From afar it almost looks like a Hobbit house, but this ancient rock located nearby Chester, England, is the designated spot of the ancient Romans of Britain as the sanctuary of the Goddess Minerva, deity of the just wars, art, wisdom and protector of the artisans. It is right her last “vocation” to lead her to be represented thousands of km away from Rome, as a protector of those workers that, from the sandstone cave were used to cutting and carrying the blocks of material towards Deva Victrix, the original Roman fort from which nowadays Chester was born.
Minerva’s Shrine is the only place of Roman cult carved into the rock and survived in Great Britain
Below: Picture by John Turner shared via Wikipedia – licence Creative Commons
The sanctuary is located in the area of Handbridge, which is divided from the ancient Deva Victrix by the river Dee. The workers of the Legio XX Valeria Victrix, that completed the construction of Deva Victrix after the initial work of the II Legio Adiutrix, paied tribute to Minerva and pleaded her protection for their dangerous work.
Below: the ancient Deva Victrix, with tis fort at the centre and the amphitheater next to it, built thanks to the prosperity of the site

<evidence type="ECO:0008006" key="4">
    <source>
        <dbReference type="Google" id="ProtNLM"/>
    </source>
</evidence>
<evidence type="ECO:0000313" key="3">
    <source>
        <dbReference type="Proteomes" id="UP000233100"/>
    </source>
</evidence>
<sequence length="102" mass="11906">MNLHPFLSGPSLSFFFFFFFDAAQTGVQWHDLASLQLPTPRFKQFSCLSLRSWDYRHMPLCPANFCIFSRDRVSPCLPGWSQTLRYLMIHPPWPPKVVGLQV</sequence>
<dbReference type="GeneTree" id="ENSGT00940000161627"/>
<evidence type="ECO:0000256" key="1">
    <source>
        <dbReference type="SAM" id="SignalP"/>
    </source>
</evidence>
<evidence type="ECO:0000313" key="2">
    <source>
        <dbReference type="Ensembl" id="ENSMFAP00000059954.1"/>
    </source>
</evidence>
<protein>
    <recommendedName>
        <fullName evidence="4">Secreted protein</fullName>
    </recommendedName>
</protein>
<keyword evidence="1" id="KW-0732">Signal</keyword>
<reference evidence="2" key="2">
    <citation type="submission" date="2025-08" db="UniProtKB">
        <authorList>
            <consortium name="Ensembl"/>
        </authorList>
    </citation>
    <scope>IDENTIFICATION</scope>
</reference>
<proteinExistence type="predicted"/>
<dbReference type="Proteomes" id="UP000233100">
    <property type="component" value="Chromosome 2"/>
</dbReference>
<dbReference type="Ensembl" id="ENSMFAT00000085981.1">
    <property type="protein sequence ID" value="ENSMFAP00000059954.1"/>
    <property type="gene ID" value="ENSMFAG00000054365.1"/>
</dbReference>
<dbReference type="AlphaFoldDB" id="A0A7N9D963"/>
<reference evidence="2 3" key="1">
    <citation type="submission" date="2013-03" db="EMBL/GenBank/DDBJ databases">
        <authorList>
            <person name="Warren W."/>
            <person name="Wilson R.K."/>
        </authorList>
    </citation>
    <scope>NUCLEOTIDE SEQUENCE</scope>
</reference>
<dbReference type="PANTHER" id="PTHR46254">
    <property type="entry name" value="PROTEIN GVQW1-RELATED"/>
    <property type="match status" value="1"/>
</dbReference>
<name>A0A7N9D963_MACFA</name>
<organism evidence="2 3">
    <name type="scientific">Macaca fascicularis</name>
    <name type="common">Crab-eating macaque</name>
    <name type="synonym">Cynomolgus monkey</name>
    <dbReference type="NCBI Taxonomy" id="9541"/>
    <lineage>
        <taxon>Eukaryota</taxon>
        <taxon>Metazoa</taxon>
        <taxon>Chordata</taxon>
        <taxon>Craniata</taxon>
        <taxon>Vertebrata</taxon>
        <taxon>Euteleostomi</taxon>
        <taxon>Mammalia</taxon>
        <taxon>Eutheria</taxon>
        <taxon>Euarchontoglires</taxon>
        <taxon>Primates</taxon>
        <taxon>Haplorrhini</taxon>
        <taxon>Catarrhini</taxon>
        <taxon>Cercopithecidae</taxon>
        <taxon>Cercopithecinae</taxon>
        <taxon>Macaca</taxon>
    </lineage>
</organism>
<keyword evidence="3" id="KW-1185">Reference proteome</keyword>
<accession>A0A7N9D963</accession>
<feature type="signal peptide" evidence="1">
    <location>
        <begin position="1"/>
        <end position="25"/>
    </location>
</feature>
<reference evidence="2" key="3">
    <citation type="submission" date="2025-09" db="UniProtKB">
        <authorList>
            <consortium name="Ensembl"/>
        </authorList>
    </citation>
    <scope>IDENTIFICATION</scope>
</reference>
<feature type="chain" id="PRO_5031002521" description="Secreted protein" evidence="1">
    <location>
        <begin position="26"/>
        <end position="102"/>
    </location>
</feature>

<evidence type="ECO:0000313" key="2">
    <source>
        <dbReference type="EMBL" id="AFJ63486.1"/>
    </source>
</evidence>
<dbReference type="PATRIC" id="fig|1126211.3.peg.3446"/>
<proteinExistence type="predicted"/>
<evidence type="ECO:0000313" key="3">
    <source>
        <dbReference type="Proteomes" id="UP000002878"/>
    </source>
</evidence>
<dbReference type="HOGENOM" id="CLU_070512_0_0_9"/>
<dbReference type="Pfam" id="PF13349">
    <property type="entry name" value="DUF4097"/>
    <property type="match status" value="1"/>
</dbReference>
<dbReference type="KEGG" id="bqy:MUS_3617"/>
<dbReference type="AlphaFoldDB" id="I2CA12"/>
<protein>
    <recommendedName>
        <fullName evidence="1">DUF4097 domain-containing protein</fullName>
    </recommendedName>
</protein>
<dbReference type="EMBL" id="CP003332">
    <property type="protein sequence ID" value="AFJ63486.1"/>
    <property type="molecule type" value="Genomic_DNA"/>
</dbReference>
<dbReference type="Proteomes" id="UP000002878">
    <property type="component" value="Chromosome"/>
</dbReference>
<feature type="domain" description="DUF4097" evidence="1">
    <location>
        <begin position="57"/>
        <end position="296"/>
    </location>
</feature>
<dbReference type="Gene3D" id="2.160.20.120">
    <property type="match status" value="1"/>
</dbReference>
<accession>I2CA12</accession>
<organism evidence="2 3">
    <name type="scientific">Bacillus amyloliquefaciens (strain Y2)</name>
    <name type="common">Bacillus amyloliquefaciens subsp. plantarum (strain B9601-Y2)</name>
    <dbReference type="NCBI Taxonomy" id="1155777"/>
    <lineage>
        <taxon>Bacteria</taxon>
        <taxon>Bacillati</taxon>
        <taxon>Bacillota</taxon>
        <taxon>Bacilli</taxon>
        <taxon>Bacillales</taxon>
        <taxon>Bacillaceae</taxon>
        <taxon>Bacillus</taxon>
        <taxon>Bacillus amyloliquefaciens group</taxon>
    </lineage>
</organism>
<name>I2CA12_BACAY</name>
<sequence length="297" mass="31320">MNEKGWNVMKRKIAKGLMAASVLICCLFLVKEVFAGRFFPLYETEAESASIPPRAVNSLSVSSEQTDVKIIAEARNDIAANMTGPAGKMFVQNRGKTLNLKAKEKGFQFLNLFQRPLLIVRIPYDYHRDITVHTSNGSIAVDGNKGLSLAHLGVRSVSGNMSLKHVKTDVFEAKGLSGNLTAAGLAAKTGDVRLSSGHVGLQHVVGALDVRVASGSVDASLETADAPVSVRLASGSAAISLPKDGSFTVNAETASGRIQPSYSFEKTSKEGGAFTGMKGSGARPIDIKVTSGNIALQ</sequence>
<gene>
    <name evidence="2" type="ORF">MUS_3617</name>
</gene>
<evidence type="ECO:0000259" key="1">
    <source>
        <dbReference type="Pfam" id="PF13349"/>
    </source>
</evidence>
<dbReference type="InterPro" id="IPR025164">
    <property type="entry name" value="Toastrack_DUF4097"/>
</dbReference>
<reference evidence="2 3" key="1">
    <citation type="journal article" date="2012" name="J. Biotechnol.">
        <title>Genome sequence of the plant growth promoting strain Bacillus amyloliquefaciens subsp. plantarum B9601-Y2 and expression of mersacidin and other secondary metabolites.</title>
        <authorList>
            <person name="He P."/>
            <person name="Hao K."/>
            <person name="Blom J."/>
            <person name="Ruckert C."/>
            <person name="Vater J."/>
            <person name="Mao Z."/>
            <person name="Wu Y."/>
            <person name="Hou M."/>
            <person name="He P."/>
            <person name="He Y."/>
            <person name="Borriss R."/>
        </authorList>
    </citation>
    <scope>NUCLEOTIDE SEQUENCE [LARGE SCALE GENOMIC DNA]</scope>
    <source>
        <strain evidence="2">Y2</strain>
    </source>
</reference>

The sanctuary to the Roman Gods were not rare back then in the wide Empire, but a series of factors made them extremely rare nowadays. time and vandalism, apart from the religious fanaticism against the gods considered Pagan, led to their almost complete destruction and, even when it comes to the Shrine of Minerva in Chester, it is nothing but a pale shadow of its ancient radiance.
Below: picture by Chris McKenna shared via Wikipedia – licence Creative Commons
An attentive gaze though should be able to recognise the proud figure that holds the spear and wears a helmet, while a owl is laying on its right shoulder. The stone columns and the ceiling were added in the 19th century, realised with the hope of preserving the remains of the sculpture from further wear.
Below: picture shared via Wikimedia – licence Creative Commons
On the right from the sanctuary there is a small opening known as Edgar’s Cave. the cave, like the park in which it is located, is called this way in honour of King Edgar the Peaceful, King of England between 959 and 975, as he held a council in the site in 973.
Below: picture by Keith Hobbs shared via Wikipedia – licence Creative Commons
If you find yourself nearby Chester and feel the need of spend a word for an ancient Goddess, in the green Park of Chester, you will find one of her extremely rare, even though slightly fading, representation.